Former Marine wins award for self-portrait
Gripping both sides of civilian and military life, that is what John Rothschild said his daughter Sarah Rothschild depicts in her award-winning painting, “What Happens There Doesn’t Stay There.”
On April 26, U.S. Marine Corps veteran Sarah Rothschild received the Marine Corps Heritage Foundation’s Colonel John W. Thomason Jr. Award. Her award-winning charcoal painting depicts a tearful Rothschild, 27, gripping on to a U.S. Marine Corps uniform and an American flag while staring at 21 bullets lined up on the ground in front of her.
The veteran’s self-portrait is a charcoal painting created as an assignment while attending Oklahoma State University. Rothschild is from Oklahoma but has lived on South Padre Island for about two years.
“I had only been out of the Marine Corps and in Oklahoma four months and just struggling,’ she said of the painting. “I always struggle with all of it.”
During her time in the Marines, Rothschild was stationed for a year in Iraq and seven months in Afghanistan. She was a part of the Female Engagement team, a group that would patrol the villages of Afghanistan’s south Helmand province and connect with the Afghan women.
“This led to a firsthand experience of war, admittedly not specifically combat, but indeed war itself,” she said. “I made many good friends out there, and also lost many good friends and great Marines. All of which incorporates and greatly led to the emotions which were transformed into this drawing.”
The painting shows Rothschild visibly crying.
“I was at home one day sitting on the step of the deck outside, and I was thinking about stuff and crying,” she said. “I went outside to see the makeup, and I don’t know, it’s kind of like when all of it came together.”
She said she has been painting since she was young.
“This piece in particular ended up being pretty therapeutic,” she said.
The painting is now housed in the National Museum of the Marine Corps in Triangle, Virginia.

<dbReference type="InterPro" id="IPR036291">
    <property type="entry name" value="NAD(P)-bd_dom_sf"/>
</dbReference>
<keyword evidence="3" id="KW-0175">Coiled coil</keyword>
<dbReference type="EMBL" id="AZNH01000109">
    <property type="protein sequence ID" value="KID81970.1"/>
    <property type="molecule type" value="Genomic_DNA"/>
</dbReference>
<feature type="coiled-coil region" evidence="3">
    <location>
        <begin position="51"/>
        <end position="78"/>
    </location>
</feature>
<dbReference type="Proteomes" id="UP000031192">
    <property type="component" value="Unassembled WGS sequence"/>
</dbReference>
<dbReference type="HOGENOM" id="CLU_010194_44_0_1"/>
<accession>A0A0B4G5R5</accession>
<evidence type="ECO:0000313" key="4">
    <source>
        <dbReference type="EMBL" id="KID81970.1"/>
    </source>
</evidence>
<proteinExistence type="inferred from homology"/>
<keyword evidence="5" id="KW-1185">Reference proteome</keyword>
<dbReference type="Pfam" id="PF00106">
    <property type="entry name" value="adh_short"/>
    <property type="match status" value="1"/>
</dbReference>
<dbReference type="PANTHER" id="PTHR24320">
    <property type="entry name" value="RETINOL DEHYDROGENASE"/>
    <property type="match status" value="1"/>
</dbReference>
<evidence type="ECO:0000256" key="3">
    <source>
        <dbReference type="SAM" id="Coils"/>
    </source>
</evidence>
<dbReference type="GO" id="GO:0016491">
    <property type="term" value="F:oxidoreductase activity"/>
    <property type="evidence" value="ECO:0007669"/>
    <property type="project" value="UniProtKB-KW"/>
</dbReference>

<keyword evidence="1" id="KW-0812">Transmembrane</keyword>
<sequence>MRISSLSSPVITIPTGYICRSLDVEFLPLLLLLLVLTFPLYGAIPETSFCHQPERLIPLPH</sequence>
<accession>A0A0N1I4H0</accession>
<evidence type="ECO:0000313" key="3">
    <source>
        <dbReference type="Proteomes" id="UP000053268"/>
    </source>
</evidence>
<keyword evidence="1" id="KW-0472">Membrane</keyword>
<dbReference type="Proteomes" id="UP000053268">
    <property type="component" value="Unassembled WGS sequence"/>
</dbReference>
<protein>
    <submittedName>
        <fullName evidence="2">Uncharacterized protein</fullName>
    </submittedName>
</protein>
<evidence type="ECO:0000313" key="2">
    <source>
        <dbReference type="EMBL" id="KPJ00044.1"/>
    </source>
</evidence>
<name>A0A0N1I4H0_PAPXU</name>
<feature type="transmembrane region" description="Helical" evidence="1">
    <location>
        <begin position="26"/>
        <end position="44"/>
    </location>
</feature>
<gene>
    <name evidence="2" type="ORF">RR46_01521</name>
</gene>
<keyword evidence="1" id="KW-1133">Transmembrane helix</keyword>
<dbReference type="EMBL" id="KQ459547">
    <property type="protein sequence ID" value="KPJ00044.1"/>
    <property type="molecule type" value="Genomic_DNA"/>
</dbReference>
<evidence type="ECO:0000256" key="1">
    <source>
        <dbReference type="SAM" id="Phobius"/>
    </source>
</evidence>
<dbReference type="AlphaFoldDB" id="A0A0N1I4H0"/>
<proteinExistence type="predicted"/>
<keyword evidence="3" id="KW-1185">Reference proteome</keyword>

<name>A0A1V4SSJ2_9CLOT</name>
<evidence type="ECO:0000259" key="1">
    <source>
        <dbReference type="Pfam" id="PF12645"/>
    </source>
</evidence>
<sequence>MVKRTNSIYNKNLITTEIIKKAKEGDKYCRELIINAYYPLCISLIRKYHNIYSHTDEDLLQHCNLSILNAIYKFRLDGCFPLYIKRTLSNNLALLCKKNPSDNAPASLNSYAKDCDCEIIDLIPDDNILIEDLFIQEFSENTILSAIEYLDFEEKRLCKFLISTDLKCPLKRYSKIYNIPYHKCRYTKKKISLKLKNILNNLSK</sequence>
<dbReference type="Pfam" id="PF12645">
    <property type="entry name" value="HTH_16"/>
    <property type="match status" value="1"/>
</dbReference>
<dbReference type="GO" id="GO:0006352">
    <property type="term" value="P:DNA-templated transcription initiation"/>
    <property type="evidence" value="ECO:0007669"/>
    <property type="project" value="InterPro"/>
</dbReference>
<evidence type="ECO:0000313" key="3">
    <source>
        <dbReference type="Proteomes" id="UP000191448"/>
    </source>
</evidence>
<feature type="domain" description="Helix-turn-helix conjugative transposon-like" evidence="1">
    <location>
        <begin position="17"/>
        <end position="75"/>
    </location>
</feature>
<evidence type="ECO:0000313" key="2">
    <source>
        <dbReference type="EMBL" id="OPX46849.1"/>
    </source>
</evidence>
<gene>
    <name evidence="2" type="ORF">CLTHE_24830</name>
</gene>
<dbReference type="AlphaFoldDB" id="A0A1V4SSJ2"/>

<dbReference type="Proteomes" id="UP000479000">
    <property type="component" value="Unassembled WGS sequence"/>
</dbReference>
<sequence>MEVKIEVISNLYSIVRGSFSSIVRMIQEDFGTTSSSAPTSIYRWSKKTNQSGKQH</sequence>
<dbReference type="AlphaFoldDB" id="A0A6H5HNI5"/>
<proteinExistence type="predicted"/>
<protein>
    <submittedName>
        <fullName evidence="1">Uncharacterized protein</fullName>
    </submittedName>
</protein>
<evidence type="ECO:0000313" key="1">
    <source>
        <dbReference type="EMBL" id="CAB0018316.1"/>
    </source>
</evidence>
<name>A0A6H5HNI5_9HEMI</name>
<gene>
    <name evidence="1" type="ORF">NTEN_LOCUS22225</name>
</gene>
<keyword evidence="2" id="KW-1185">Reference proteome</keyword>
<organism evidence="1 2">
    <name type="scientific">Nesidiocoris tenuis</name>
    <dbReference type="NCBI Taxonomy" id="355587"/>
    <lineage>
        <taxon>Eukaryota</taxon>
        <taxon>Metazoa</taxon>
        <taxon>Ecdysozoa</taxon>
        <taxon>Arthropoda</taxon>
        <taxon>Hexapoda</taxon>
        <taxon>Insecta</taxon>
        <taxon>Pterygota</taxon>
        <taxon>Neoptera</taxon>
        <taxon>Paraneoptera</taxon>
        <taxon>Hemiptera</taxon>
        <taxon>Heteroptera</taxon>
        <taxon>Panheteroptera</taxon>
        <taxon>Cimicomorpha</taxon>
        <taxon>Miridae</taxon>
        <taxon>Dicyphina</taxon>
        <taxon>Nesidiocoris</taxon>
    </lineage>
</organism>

“After I drew it, it just sort of sat in the closet forever, and I didn’t take it out. I look at it, it just makes me sad,” she said. “But I had known while working on it that I felt like it belonged in the National Museum of the Marine Corps. That needed to be its home.”
Joan Thomas, head curator of the National Museum of the Marine Corps, accepted the painting in February and asked Rothschild if she could nominate the painting for an award. Within days, Rothschild was informed that she won the award.
“This is obviously very personal,” John Rothschild said. “It was never intended for an outside audience. This is part of her struggle. She wanted to be in, she wanted to be out of the Marines.”
He said his daughter’s time in the military has had a lasting effect on not only him, but on his daughter.
“This (painting) sat in the closet for a while,” he explained. “But then when other veterans saw it, and I’m not a veteran, and even I went, ‘Oh my gosh.’ But when other veterans saw it, they went, ‘That’s it, that’s the conflict. We’re out, but we’re not out. We’re holding on.’ Just trying to move on — but the struggle of moving on.”
John Rothschild said that his daughter wants this artwork to help other veterans heal.
“It’s a good thing, it’s a very good thing, because its very hard to heal from these things,” she said. “You don’t forget them. People try to put it in a box, but it never stays in its box.”
Sarah Rothschild said she is thankful for the support of her home post, the Eugene L. Farthing Veterans of Foreign War Post 7192 in Oklahoma, for its support. The group helped her fund her trip to Virginia to receive the award.
She has many other family members who belong to that post and said they are “very much our family.”
For more information on Rothschild’s art and to see her other work, visit therothschildartcollection.com.